Three-dimensional, high-resolution imaging is a reality in dentistry. With the advent of Cone Beam Computed Tomography (CBCT), implants can be placed with unparalleled accuracy, third molar surgery can be planned with precise knowledge of mandibular nerve location, and accurate diagnosis and treatment planning can now be accomplished at one time and in one location. Cone beam CT imaging is quickly becoming the standard of care in oral surgical procedures, orthodontics, and in implant dentistry. Cone beam CT scanners are similar in size and appearance to panoramic X-ray units, yet they offer many more applications using high resolution with low radiation exposure to patients.
This issue of THE DENTAL ADVISOR will explore cone beam CT scanning, define the terminology of this new treatment modality, and provide a guide for dentists considering purchasing a cone beam CT scanner.
What is Cone Beam Computed Tomography (CBCT)?
For many years, dental professionals have relied on intraoral radiography, panoramic radiography, and conventional tomography for diagnosis and treatment planning. These commonly used imaging modalities produce only two-dimensional and/or distorted images with superimposition of structures outside the area of interest. There has always been a need for three-dimensional (3-D) imaging, but the technology has only recently become readily available. Cone Beam Computed Tomography (CBCT) uses a cone-shaped beam and digital processing to reconstruct a virtually distortion-free 3-D image using a single rotation in a sitting/standing position, similar to that of a panoramic radiograph. CBCT scanners are compact in size, capable of producing high-resolution 3-D imaging of hard tissues, and are compatible with computer-aided imaging software for improved diagnosis and treatment planning.
Clinical applications of CBCT imaging
- Implant planning and site development
- Extractions — helps determine location of nerves, sinus, and roots
- Orthodontia — jaw symmetry, configuration of roots, impacted canines
- Maxillofacial — orthognathic surgery, fractures, jaw pathology
- Periodontics — sinus augmentation, advanced grafting procedures, periodontal defects
- Endodontics — canal measurements, additional canals, configuration of root canals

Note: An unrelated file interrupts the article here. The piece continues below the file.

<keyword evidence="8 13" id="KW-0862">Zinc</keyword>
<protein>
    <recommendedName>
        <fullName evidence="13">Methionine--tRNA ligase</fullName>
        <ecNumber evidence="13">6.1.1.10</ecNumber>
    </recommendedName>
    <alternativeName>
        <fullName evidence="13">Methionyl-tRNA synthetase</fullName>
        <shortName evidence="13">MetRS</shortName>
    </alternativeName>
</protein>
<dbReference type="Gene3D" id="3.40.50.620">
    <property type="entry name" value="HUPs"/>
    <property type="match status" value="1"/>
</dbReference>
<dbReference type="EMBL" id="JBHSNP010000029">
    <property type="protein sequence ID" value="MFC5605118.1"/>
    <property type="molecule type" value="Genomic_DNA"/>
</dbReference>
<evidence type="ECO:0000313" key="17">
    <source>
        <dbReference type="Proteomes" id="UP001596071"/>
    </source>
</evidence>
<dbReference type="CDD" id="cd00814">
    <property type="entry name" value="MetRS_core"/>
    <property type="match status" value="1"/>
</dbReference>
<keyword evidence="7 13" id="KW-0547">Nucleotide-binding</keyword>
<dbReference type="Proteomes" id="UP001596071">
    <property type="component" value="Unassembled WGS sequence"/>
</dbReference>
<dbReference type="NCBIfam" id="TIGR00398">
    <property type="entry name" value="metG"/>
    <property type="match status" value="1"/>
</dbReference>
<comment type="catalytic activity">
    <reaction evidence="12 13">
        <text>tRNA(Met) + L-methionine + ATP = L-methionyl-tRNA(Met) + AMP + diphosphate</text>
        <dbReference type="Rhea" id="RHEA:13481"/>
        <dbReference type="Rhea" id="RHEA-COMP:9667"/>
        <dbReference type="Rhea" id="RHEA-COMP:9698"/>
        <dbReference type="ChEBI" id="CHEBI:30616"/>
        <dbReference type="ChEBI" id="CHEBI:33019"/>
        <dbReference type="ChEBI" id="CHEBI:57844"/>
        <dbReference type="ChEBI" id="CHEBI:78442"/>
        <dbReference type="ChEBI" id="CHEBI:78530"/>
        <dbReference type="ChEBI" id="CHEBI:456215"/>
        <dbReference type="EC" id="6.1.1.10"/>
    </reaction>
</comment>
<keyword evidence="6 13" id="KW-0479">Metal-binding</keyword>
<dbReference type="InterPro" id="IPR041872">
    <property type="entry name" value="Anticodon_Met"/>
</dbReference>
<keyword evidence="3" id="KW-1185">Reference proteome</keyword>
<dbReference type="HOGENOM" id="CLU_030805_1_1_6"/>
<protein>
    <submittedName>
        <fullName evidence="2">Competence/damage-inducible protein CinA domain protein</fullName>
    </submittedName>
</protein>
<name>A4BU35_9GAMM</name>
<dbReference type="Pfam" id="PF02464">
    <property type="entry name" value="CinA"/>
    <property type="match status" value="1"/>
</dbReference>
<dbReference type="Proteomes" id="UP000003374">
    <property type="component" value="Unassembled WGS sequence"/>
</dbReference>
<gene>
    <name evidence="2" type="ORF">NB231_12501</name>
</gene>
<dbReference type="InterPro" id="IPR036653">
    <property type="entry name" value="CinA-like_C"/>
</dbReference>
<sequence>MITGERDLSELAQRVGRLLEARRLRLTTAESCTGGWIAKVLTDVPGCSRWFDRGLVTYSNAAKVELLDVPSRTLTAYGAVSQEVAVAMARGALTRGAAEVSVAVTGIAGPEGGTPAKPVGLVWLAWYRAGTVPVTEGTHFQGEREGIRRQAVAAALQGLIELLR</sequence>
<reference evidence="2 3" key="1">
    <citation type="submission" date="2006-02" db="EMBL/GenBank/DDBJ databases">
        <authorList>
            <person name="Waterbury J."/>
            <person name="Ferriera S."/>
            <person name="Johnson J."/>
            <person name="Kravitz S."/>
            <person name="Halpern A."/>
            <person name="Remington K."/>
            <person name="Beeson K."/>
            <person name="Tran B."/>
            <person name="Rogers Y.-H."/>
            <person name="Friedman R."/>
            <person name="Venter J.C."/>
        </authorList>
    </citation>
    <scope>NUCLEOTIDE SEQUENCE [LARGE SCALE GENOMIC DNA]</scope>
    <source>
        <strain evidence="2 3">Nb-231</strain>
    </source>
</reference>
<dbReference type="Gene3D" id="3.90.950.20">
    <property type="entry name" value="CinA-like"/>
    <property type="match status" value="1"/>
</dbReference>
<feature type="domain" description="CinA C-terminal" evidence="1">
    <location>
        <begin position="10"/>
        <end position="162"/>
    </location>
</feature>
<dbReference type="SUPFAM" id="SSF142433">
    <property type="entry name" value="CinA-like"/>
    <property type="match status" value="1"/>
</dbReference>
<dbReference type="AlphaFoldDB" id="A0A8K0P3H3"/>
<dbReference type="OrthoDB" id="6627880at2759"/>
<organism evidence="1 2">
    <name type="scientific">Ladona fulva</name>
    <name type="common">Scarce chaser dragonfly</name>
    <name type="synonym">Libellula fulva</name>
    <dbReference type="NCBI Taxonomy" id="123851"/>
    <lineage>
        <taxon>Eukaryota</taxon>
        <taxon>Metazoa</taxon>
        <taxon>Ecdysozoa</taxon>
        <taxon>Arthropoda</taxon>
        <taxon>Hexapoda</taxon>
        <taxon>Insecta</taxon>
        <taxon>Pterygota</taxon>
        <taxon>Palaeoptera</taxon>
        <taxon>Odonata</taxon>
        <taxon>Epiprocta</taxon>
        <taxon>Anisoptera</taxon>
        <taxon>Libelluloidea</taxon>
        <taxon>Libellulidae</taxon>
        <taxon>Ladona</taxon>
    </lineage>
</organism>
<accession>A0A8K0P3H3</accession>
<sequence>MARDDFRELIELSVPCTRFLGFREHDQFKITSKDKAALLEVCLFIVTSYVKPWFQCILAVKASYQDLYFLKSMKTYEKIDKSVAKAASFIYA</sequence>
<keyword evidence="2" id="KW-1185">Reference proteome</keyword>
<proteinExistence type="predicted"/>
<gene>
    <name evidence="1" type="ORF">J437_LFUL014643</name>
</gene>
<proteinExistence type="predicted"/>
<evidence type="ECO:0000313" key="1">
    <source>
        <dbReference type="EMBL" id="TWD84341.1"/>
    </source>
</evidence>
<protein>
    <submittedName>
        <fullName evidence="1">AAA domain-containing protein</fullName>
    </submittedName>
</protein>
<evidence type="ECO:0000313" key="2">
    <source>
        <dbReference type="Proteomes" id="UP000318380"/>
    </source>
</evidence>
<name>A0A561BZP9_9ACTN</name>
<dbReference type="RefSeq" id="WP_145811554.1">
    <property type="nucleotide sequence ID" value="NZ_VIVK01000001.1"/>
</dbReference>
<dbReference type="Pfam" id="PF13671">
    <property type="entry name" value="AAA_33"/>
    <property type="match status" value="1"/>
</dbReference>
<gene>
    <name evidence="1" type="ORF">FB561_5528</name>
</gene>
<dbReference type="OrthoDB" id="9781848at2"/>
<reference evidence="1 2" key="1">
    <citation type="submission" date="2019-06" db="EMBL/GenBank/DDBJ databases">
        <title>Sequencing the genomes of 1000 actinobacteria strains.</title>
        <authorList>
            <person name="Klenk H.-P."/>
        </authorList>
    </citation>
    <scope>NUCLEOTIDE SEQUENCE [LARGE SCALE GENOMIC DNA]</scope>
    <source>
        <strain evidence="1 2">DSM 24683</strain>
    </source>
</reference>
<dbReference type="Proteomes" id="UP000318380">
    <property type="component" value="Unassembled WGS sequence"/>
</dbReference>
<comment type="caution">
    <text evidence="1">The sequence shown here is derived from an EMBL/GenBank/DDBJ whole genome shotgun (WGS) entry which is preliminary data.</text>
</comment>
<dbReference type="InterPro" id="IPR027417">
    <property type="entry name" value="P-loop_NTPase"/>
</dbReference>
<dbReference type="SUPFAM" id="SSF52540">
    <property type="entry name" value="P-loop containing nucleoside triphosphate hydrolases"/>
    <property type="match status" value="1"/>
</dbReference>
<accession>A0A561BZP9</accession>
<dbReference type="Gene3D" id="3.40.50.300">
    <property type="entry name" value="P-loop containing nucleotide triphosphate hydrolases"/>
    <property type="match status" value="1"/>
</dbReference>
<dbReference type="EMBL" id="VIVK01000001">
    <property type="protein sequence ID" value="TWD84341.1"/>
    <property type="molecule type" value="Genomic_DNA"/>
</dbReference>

- TMJ/TMD — detection of bony defects, asymmetry, spurs, condylar changes
- ENT specialists — sinus and airway studies
Benefits of CBCT imaging
- Imaging exposes patients to less radiation than traditional CT scans.
- The scan is fast and comfortable to the patient.
- Reduction in metal artifacts.
- One scan produces a volume of images that can be viewed and manipulated.
- Clinicians can illustrate recommended treatment plans to patients using 3-D software.
- No superimposition and minimal distortion.
- Allows clinician to visualize internal anatomy that cannot be diagnosed externally.
- Lower cost for patient when compared to traditional CT.
- Enhanced communication with patients and colleagues.
Factors to consider in the use of CBCT
The decision to incorporate Cone Beam CT technology into a dental practice is one that requires serious consideration and careful planning. CBCT scanners are relatively easy to use and maintain. However, with new technology comes new responsibility. Unlike most traditional X-rays, CBCT scans can reveal medical problems. If dentists decide to read their own scans, they become responsible for all findings. This could pose potential legal liability. Many practitioners who are not comfortable diagnosing medical issues send their X-rays to oral and maxillofacial radiologists for interpretation.
Regulations for running a CBCT system vary from state to state. If you are considering purchasing a unit, it is important to contact your state board first to ensure that you will be permitted to run your system.
To read more including CBCT Specifications, Options and Clinical Success Tips, visit www.dentaladvisor.com.